As Israeli pressure on Palestinians increased, particularly with the multiple military bombardments of Gaza that killed thousands of civilians, many of them children, more and more entities, such as unions and pension funds, sought tools to enable them to express their dissatisfaction with Israel’s actions. Boycotting and divestment from Israel had come of age. More and more of these entities took decisions in the spirit of the BDS call. Some called for a boycott of all of Israel, some for boycotts only of the products of Israeli settlements, and others for divesting from any firm involved in Israel’s occupation.

Israel took note. Israeli exports began to falter. Multinational companies thought twice about making investments in Israel. Academic institutions around the world began to disinvite or even refuse to consider partnerships with Israeli academic institutions. Israel’s knee-jerk reaction was to associate the BDS efforts with something it was clearly not, anti-Semitism. Some argued that the BDS efforts were an attempt to isolate Israel. When these claims fell on deaf ears, Israel began to take steps within its legal system to criminalize anyone calling for a boycott of Israel. At no point has Israel attempted to understand the BDS actions for what they are, a call to end its illegal occupation of Palestinians, to stop institutional discrimination against Palestinians citizens of Israel, and to allow Palestinian refugees to return home.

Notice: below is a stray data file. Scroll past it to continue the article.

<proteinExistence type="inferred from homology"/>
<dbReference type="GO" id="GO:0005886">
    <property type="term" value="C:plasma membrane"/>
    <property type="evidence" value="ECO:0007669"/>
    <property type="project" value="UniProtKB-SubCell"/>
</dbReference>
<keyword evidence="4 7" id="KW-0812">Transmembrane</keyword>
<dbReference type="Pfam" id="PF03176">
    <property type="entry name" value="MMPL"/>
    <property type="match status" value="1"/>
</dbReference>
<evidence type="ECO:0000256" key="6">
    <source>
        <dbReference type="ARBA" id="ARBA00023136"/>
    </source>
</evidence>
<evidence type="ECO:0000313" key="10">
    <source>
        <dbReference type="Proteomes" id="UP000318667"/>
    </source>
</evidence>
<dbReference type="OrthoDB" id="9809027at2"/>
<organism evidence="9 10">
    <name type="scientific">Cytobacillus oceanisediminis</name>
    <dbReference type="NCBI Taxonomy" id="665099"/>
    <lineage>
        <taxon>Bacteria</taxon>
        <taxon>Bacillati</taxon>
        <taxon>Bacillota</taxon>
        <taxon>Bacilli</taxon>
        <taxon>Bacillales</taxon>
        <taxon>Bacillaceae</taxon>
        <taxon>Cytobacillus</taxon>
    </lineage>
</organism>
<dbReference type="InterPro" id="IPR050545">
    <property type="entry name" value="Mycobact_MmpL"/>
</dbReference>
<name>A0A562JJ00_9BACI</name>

United States

Israel then made significant efforts to get other countries to act against the growing BDS actions. It carefully picked locations where the pro-Israeli lobby is well entrenched, starting with the United States. Given the difficult relationship Israeli Prime Minister Benjamin Netanyahu has with US President Barack Obama, addressing the issue with the help of the executive branch was a long shot, so the Israeli strategy focused on state legislations and Congress.

The pro-Israeli lobby is making its rounds in New York, Minnesota, Illinois, and other states, to get their text inserted into trade bills. The danger of the text is that it does not directly address the BDS actions but erases the Green Line (1949 Armistice Line, often referred to as the 1967 line) – making all of the occupied territory part of Israel proper. These actions are not only out of line with International Law but also with long-standing US foreign policy.


France also recently took action directly against the BDS efforts. In 2009 and 2010, 12 activists undertook BDS actions in supermarkets near the eastern city of Mulhouse. The individuals arrived at the supermarket wearing shirts emblazoned with the words, “Long live Palestine, boycott Israel.” They also handed out flyers that said that “buying Israeli products means legitimizing crimes in Gaza.” That was too much for the French state: the 12 were arrested, found guilty, and convicted of inciting hate or discrimination.